KODIAK — McCrea Cobb, the new biologist with the Kodiak National Wildlife Refuge, has really had to hoof it this summer.
We’re not just talking about three-month field excursions, either. Cobb is the refuge’s only biologist dedicated to ungulates, or “anything with a hoof, basically,” he said.
Cobb is one of a handful of dedicated researchers who have been busy this summer documenting everything from Kodiak Island’s mountain goat population to bear behavior and the activities of a little-known seabird.
“We’re probably as busy this year as we’ve ever been,” said refuge manager Gary Wheeler, who oversees 1.9 million federally protected acres.
Summer is prime time for researchers, who otherwise are denied access to much of the refuge by ice, snow and poor weather during the winter.
In the southern portion of Kodiak Island, Wheeler said the long hours of summer daylight have allowed graduate student James Lawonn of Oregon State University to continue his studies of the Kittlitz’s murrelet, a bird that is a candidate species for the federal Endangered Species List.
“James has been with us for at least three summers,” Wheeler said. “He’s looking into the basic biology.”
That basic biology includes every bit of the bird’s lifecycle from when it’s still in the egg to when it feeds in the silty runoff from Kodiak Island rivers.
“They’re one of the least-studied seabirds in the North Pacific,” Wheeler said. “We have found them most frequently nesting on the un-vegetated mountain slopes of southwestern Kodiak Island.”
Refuge biologist Robin Corcoran has also been working on bird studies.
“Robin has had a study this year where she has gone out in the marine areas and censused the seabirds along the eastern shore of Kodiak refuge and also done a production survey of those seabirds along the eastern shore of Kodiak refuge,” Wheeler said.
Bear studies are a tradition each year at the refuge, and Wheeler said Bill Laycock is the biologist in charge this year. He has been joined by a series of volunteers and graduate student Matt Forum.
“They have about 20 collared female bears that they are following,” Wheeler said. “They are looking at the resources the bears are utilizing in the Karluk (River) basin.”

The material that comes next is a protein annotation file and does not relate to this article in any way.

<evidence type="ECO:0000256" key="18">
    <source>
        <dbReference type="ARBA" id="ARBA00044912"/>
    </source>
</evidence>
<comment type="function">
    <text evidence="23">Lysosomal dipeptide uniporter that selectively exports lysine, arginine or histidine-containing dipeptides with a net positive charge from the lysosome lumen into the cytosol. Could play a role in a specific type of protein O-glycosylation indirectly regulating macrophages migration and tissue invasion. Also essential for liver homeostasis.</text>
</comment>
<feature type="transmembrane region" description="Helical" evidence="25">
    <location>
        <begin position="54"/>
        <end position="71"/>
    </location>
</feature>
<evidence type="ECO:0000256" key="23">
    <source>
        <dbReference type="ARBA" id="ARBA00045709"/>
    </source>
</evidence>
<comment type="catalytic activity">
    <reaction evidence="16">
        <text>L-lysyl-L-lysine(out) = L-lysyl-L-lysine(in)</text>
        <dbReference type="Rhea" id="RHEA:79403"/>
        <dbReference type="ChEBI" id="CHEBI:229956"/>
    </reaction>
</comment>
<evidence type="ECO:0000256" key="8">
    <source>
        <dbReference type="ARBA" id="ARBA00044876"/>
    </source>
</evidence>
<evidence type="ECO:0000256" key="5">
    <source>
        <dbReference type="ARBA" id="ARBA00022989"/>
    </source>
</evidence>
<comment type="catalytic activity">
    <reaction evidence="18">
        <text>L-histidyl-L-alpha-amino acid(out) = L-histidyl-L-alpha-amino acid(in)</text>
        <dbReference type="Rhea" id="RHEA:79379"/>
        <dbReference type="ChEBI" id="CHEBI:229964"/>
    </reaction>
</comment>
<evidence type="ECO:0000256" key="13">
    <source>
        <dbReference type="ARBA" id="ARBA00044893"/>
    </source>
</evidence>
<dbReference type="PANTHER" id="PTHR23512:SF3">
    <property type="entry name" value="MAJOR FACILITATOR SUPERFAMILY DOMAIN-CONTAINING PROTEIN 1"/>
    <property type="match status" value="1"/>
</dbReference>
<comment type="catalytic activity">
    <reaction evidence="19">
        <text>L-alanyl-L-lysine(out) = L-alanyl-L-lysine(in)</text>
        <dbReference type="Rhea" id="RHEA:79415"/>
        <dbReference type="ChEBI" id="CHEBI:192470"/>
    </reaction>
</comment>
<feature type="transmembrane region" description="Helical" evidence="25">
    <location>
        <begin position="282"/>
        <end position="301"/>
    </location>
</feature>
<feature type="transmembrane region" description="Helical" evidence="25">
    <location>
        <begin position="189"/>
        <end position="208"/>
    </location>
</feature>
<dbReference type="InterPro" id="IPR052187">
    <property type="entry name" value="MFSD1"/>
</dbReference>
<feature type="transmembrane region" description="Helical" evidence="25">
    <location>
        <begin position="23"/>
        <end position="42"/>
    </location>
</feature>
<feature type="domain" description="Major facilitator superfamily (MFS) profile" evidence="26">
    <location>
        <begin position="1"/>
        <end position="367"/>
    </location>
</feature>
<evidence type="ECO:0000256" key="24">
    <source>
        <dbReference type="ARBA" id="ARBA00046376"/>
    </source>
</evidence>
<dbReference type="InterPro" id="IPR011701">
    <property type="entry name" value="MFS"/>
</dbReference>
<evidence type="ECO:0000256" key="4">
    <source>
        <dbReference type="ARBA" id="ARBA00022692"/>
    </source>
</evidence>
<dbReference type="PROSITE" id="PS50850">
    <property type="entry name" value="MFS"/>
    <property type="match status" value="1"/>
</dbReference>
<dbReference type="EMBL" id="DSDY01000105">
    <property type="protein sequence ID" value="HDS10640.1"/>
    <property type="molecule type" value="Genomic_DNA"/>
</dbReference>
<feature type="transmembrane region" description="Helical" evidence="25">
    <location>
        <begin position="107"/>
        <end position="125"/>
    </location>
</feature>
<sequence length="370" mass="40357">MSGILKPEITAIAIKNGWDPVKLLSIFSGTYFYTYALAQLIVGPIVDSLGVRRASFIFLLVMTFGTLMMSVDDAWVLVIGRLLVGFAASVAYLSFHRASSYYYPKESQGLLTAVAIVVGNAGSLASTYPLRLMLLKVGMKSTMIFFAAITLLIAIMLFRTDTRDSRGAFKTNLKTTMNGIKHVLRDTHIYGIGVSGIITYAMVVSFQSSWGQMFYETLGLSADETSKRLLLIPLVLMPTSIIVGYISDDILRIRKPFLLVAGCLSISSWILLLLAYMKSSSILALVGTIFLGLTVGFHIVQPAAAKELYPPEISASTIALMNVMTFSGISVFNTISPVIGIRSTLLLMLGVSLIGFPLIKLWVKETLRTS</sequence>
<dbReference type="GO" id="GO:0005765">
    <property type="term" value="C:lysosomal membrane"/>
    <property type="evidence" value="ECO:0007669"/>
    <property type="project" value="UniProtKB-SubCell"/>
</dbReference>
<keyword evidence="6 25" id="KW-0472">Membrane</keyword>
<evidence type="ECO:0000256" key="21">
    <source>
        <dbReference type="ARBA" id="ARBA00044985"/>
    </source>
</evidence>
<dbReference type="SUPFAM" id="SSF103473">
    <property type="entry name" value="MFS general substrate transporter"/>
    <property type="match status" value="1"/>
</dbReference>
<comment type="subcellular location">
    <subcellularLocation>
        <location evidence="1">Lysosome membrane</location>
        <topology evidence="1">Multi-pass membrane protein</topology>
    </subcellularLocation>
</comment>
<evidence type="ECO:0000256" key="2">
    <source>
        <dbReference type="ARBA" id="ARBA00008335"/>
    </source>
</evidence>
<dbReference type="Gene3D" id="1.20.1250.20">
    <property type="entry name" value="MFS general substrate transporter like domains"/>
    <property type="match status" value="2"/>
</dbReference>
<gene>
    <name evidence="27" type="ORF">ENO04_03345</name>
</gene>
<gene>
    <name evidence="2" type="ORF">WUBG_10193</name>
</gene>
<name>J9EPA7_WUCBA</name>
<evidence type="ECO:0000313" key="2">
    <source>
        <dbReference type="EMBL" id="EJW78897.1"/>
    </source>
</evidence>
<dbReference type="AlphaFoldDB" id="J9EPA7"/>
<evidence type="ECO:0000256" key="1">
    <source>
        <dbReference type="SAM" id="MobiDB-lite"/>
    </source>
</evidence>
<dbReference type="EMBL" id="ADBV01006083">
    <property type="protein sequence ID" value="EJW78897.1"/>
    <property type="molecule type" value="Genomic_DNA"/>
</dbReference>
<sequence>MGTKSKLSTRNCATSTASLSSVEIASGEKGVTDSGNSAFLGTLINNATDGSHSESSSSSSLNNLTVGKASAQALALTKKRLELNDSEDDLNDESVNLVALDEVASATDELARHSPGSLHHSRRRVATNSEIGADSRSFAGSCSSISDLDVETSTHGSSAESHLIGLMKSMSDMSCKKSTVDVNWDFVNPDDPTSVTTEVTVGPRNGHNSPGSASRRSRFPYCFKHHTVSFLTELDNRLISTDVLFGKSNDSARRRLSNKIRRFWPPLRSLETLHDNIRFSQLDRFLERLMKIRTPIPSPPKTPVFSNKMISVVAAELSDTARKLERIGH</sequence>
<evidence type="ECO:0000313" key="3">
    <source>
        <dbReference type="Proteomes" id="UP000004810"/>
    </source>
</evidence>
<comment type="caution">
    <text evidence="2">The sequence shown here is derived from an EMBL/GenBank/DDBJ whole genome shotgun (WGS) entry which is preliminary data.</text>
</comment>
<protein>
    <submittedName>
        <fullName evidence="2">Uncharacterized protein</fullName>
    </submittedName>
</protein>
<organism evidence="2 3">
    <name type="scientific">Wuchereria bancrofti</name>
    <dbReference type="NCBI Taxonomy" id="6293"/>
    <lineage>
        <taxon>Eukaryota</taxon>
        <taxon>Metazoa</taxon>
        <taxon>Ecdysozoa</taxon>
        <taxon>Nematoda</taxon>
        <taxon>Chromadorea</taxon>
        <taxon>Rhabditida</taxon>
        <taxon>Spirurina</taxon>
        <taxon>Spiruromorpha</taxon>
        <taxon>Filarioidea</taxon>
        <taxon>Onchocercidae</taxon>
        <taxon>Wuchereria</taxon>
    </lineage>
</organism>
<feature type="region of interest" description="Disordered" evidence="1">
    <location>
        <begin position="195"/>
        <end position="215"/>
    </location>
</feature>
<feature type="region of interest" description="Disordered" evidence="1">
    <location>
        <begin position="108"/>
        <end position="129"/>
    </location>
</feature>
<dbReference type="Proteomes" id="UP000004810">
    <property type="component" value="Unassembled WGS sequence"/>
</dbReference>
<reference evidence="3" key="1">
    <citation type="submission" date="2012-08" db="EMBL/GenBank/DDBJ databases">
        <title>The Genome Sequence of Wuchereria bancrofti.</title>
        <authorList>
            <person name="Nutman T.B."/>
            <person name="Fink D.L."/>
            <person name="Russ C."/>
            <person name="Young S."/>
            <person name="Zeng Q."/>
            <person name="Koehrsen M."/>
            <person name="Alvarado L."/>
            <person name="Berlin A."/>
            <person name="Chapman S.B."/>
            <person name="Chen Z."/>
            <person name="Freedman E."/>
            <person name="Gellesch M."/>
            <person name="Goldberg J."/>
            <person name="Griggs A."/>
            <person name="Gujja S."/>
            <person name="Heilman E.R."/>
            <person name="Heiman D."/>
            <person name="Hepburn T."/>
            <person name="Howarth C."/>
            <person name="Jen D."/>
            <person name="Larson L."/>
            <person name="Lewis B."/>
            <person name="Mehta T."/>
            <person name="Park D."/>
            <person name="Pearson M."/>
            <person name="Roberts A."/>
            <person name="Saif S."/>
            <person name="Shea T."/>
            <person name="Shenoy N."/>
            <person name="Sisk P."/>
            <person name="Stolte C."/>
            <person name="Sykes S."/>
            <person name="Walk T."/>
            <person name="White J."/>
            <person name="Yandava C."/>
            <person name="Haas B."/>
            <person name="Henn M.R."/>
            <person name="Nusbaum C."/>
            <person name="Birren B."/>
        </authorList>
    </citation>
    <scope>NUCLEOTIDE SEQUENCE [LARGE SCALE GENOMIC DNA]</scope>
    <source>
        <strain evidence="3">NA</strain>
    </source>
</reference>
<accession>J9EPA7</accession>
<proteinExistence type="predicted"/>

That involves downloading the collar tracking information from an orbiting plane, then analyzing the data and landing where the bears spend most of their time.
“Bill has teams of two that will go out to these locations and they will do vegetation surveys to see what the bear has been feeding on,” Wheeler said.
The data is still being analyzed, but Wheeler said the study is already starting to see results.
“Preliminarily what we’ve found on that study is that females with cubs move less than the females without cubs,” he said.
Cobb, meanwhile, has been active during his first year with the refuge. His primary study this year has been studying the impact of mountain goats, which were introduced to Kodiak Island in the early 1950s. Today, there could be as many as 3,000.
“We had a crew of five people and we spent three months out in the field,” Cobb said. “We wanted to do a comparative study to see if mountain goat diets and feeding selection may differ from areas where they’ve been around a long time. We just got out of the field last week, so we’re still getting the data into the computer.”
In addition to the dietary study, Cobb said he participated in a joint aerial census with the Alaska Department of Fish and Game to count the goats on the island. Because of limited funding, this is the first time in three years that the entire island has been surveyed.
“By next week we’ll be able to find out (how many there are),” he said.
A similar reindeer survey turned up 315 animals.
“They’re pretty concentrated around the Ayukuluk River and along the coastline south and west of that,” he said.
Once things quiet down, Cobb will get to work on a big project — planning the next decade of hoofed-animal research in Kodiak.
“That’ll be to steer our research and monitoring for the next 10 years, prioritize what projects we want to do,” he said.
Wheeler said studies like the ones conducted by Cobb are important because they guide how the refuge is managed.
“The information that we learn from the research we do on the island helps us better manage the wildlife populations on Kodiak refuge,” he said.
“The bear work, for instance, helps us and our partners in the state. They set the seasons on the number of bears taken, and they will utilize this information that we gather for them,” Wheeler said. “We share the information freely.”